With this done, you can apply that other recent technological innovation: UV paint. The idea is that birds see further into the UV range of the spectrum than humans and that the “white” flashes in a pigeon’s plumage are really (from a pigeon’s point of view) high-visibility UV reflectors. Consequently, painting the white flashes on a decoy with UV-reflective paint should make it visible from a greater distance as well as more natural-looking. I haven’t compared the effectiveness of flocked decoys with and without UV flashes yet, but the free pot of UV paint that comes with the DecoyDirect kit provides the perfect opportunity to experiment.
The Black Stuff
In the meantime, since Decoydirect.co.uk also do a crow flocking kit, I thought I’d use some of the black flock to do up a tatty old rook decoy (in dire need of a make-over) which I use for lofting. I didn’t get a perfect finish because I stinted a bit on the adhesive, but I reckoned the overall effect was more than OK. Incidentally, if you find you’ve got any bald spots, you can dab on a bit more adhesive, shake over some flock, and the job’s a good ‘un – not as neat as getting it right first time, but the birds won’t notice. (N.B. Sadly, the same doesn’t apply to humans!)
Anyway, I took my newly-flocked “crow” decoy out to a favourite spot, lofted it into a tree and retired to my hide to see how it would fare. I usually sit quietly for 15-20 minutes before getting the call out, but I’d barely sat down before two crows turned up to investigate the intruder, and by the end of the session I’d accounted no less than 22 crows and one magpie. The simple fact is that flocking has transformed my worst decoy into my best!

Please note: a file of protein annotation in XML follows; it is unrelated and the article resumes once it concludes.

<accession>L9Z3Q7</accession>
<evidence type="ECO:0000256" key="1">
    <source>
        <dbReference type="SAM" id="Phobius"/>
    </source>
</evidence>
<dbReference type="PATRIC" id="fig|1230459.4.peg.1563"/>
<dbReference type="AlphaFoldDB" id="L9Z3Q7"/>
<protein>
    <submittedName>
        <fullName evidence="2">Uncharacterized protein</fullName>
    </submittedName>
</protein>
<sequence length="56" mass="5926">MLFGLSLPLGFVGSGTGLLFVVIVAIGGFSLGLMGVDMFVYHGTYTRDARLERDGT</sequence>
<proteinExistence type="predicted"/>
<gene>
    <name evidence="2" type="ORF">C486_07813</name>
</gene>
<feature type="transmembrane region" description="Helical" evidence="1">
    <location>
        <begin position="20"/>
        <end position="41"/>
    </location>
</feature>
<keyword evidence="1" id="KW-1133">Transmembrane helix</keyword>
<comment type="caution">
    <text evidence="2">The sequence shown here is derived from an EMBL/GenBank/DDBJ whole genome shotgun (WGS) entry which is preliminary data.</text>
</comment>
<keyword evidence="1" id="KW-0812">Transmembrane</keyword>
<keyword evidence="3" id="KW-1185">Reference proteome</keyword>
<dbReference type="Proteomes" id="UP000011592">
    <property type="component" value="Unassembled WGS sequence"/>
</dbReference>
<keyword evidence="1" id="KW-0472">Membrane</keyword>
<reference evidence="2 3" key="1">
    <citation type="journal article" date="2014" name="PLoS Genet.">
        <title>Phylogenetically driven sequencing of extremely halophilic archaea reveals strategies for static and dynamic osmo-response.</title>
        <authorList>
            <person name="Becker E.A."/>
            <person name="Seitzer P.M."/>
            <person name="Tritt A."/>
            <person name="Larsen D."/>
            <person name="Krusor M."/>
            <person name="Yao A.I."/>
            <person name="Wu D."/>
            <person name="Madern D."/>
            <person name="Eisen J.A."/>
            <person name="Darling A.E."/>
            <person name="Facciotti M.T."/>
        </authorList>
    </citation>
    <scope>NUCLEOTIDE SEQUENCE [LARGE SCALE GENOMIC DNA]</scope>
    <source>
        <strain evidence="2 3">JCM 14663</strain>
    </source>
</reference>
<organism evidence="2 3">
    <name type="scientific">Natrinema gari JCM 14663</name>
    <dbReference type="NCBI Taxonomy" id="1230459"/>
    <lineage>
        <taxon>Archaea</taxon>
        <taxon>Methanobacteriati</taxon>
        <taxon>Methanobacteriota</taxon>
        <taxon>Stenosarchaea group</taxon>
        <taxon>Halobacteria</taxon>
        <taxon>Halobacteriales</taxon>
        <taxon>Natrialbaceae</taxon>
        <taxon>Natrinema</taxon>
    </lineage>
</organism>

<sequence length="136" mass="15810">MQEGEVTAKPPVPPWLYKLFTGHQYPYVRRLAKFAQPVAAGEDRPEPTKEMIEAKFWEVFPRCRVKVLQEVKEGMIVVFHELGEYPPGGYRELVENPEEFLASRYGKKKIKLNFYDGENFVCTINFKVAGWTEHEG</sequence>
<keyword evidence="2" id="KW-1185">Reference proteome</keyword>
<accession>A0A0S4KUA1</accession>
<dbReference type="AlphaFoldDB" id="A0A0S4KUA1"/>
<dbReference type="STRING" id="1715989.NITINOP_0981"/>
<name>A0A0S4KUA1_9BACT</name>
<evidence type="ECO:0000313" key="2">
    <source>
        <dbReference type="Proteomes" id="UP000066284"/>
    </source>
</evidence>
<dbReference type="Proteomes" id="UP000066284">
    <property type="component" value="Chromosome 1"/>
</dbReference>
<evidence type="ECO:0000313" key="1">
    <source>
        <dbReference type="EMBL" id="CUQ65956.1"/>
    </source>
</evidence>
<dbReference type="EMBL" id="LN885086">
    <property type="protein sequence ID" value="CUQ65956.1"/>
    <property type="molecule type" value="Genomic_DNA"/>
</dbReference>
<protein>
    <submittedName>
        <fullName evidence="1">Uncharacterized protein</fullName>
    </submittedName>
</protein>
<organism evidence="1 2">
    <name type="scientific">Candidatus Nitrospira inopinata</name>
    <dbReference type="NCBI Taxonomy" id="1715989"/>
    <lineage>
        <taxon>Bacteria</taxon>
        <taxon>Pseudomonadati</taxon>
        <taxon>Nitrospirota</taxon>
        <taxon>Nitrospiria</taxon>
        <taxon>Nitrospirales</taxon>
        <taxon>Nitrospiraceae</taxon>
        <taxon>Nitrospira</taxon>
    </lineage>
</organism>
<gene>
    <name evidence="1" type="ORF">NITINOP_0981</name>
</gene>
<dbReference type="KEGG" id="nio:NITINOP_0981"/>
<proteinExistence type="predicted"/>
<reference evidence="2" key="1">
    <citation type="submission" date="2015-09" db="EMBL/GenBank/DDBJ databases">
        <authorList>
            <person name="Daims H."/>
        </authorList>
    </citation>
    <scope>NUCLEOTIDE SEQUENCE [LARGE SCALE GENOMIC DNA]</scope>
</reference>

Give Me More!
The only downside of the flocking kit I can see is that one probably isn’t enough. Decoydirect.co.uk suggest that there’s enough flock and adhesive for 10 shell decoys, and this may will be true given a perfect technique, but after doing two shells and one full-body decoy with wings and tail I had used up well over half of my adhesive, and a fair bit of the flock, so I’d reckon 7-8 shells would be more realistic, for a first go at least. Trouble is, now I want to flock all my decoys, so I could really do with a jumbo flocking pack containing enough material for a couple of dozen shells! They’re a very helpful lot at Decoydirect though, and as well as extra adhesive and hardener, available for £6.74 a set, they tell me that it wouldn’t be a problem to supply additional bags of flock on request.
As for the cost, factory-flocked shells are around £5 each, and the pigeon and crow flocking kits cost £16.99 and £14.99 respectively. Even if you only cover 8 pigeon shells or 5 full-bodied crows per kit, therefore, that’s just over £2 per pigeon and £3 per crow to begin with, and probably less with practice, making DIY flocking considerably cheaper, much less wasteful, and definitely more fun than just binning your old decoys and buying new ones.